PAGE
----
Council formally opposes mineral sands project – East Gippsland

newspaper

At the first Ordinary Council Meeting of its term, East Gippsland Shire Council unanimously opposed the proposal for the Fingerboards Mineral Sands Project, based on the information presented in the proponent’s Environmental Effects Statement (EES).

While Council is not the planning authority for the project, so cannot approve or reject the permit application, the report presented last night allowed Council to make a submission in response to the EES detailing Council’s views about the gaps and their concerns in relation to the information presented.

At the December 1 meeting, Council endorsed an independent technical review and key matters paper as Council’s submission to the EES.

Mayor Cr Mendy Urie explained Council engaged a consultant for this process.

“It was important to ensure the review of the EES was at arms-length of Council and conducted by technical experts,” Cr Urie said.

“We have also requested an addendum be prepared that includes issues relating to human health and climate change, as the scope for the technical review did not include detailed review of these elements.”

Council will also lodge an objection to the draft Planning Scheme Amendment Special Controls Overlay provisions associated with the project as part of its submission.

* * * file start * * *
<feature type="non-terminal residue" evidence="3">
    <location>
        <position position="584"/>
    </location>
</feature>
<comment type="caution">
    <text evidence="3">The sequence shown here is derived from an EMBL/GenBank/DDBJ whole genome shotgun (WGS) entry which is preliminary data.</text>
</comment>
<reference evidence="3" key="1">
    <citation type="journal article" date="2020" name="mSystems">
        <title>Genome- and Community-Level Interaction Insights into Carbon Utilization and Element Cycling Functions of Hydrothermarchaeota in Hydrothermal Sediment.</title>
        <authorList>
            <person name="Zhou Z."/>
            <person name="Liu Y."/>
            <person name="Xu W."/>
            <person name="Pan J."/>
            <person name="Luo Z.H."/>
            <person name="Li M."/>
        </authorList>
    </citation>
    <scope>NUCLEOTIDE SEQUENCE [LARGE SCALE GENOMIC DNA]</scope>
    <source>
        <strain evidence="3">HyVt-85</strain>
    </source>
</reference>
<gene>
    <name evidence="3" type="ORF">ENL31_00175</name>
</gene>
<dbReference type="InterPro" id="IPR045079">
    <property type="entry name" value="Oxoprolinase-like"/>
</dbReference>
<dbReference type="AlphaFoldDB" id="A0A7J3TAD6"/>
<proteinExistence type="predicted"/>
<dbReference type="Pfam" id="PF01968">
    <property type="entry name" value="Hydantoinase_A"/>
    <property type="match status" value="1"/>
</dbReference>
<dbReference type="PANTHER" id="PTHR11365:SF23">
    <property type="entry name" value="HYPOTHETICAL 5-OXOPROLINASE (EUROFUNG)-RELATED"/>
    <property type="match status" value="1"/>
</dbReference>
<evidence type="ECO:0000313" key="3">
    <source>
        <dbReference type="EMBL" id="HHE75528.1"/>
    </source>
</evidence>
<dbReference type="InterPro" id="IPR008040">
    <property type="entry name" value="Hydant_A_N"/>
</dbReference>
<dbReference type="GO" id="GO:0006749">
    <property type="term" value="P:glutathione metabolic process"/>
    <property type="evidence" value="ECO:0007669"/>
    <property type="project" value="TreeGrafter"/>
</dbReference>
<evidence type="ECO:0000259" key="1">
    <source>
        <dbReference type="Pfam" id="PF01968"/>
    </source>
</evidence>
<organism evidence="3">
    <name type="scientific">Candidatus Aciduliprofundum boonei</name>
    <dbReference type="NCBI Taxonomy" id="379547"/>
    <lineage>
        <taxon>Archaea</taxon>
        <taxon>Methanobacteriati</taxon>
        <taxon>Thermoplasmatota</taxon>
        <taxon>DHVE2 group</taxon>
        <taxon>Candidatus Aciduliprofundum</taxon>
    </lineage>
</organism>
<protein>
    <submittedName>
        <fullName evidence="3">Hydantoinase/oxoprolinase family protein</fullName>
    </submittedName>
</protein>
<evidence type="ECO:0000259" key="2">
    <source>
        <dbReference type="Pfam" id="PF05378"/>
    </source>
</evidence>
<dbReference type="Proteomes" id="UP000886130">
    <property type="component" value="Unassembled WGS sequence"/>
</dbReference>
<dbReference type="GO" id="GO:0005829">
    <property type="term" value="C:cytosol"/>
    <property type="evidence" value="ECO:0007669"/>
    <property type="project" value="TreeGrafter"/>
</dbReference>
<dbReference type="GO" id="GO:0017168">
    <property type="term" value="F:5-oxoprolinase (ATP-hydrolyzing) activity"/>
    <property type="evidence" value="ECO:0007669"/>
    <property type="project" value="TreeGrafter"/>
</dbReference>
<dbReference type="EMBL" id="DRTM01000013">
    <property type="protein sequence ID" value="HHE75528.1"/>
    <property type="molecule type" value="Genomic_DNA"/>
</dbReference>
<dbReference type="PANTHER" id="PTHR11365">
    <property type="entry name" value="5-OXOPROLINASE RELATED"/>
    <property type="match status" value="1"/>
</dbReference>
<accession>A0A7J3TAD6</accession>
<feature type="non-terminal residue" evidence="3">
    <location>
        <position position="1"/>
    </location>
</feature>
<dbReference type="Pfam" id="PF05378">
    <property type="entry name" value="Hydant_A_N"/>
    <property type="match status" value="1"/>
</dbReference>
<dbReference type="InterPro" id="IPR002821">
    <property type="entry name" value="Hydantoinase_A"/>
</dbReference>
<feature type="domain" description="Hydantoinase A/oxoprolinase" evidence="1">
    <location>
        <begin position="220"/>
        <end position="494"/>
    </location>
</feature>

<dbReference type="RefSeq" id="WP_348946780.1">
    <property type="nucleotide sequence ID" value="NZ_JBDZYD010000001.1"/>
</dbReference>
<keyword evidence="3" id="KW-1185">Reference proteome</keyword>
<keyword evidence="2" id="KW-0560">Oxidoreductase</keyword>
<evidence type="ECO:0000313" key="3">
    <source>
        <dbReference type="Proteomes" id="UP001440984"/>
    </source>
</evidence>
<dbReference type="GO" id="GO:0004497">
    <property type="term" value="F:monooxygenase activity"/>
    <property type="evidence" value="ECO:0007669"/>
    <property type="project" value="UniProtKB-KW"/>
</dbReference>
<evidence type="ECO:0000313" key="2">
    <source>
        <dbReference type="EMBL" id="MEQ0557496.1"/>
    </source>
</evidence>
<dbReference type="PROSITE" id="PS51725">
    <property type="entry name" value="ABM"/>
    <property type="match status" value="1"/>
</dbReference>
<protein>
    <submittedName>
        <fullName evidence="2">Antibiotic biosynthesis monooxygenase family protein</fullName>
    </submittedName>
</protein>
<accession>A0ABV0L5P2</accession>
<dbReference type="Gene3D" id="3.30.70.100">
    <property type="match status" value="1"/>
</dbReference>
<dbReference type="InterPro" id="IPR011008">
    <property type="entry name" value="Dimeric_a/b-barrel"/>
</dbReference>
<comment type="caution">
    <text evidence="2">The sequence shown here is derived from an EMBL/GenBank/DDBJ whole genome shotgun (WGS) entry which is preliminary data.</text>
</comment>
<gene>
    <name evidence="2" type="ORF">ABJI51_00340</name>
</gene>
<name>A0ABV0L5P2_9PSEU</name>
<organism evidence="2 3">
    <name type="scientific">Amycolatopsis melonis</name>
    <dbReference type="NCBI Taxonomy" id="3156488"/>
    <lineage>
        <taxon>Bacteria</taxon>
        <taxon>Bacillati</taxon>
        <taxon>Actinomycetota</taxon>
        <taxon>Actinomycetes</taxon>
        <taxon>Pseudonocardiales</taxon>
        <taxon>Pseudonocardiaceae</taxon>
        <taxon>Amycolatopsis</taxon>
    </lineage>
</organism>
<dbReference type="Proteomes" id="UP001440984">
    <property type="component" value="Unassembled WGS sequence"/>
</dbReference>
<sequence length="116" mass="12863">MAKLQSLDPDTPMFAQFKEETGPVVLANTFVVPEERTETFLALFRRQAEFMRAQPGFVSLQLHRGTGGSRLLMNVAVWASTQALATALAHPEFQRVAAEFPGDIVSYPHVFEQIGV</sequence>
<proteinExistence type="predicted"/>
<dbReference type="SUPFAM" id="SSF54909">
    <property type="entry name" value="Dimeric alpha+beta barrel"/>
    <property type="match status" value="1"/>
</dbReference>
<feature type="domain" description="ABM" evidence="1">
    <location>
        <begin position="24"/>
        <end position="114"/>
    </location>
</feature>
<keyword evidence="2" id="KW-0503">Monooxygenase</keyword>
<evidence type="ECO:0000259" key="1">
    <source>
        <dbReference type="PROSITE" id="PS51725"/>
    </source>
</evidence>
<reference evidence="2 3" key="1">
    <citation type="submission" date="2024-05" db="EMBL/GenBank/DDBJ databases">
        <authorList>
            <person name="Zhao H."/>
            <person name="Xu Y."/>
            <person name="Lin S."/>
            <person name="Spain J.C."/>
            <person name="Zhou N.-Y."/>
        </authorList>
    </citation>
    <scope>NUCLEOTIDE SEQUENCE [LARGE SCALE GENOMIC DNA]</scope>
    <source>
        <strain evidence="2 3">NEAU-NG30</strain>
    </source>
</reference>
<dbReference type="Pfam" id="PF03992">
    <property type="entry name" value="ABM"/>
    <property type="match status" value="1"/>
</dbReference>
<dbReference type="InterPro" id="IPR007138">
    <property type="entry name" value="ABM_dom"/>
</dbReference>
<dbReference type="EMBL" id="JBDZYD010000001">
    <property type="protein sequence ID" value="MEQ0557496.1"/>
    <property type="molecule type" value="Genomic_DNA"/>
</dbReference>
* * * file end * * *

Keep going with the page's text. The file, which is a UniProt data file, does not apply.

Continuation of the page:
“The proposed planning scheme amendment would effectively remove Council as the responsible authority for the planning and implementation of land use strategies for the private land outside the mine footprint,” Cr Urie said.

Seventeen speakers addressed Council during the meeting, the majority of whom presented a position against the project.

Issues raised by speakers included impact on farming land, traffic, impact on water resources, and loss of amenity.

There was significant concern regarding impacts on the Mitchell River, horticulture industry and the Gippsland Lakes, many of these concerns have also been raised in Council’s submission in response to the EES.

Council’s response to the EES will be submitted to the Minister for Planning for consideration as part of the EES process and is due by 11 December 2020.

“This is the first opportunity Council has had to receive independent advice about the potential impact of the mine proposal.

“The EES as presented left too many unanswered questions and unresolved issues,” Cr Urie said.

/Public Release. The material in this public release comes from the originating organization and may be of a point-in-time nature, edited for clarity, style and length. View in full here.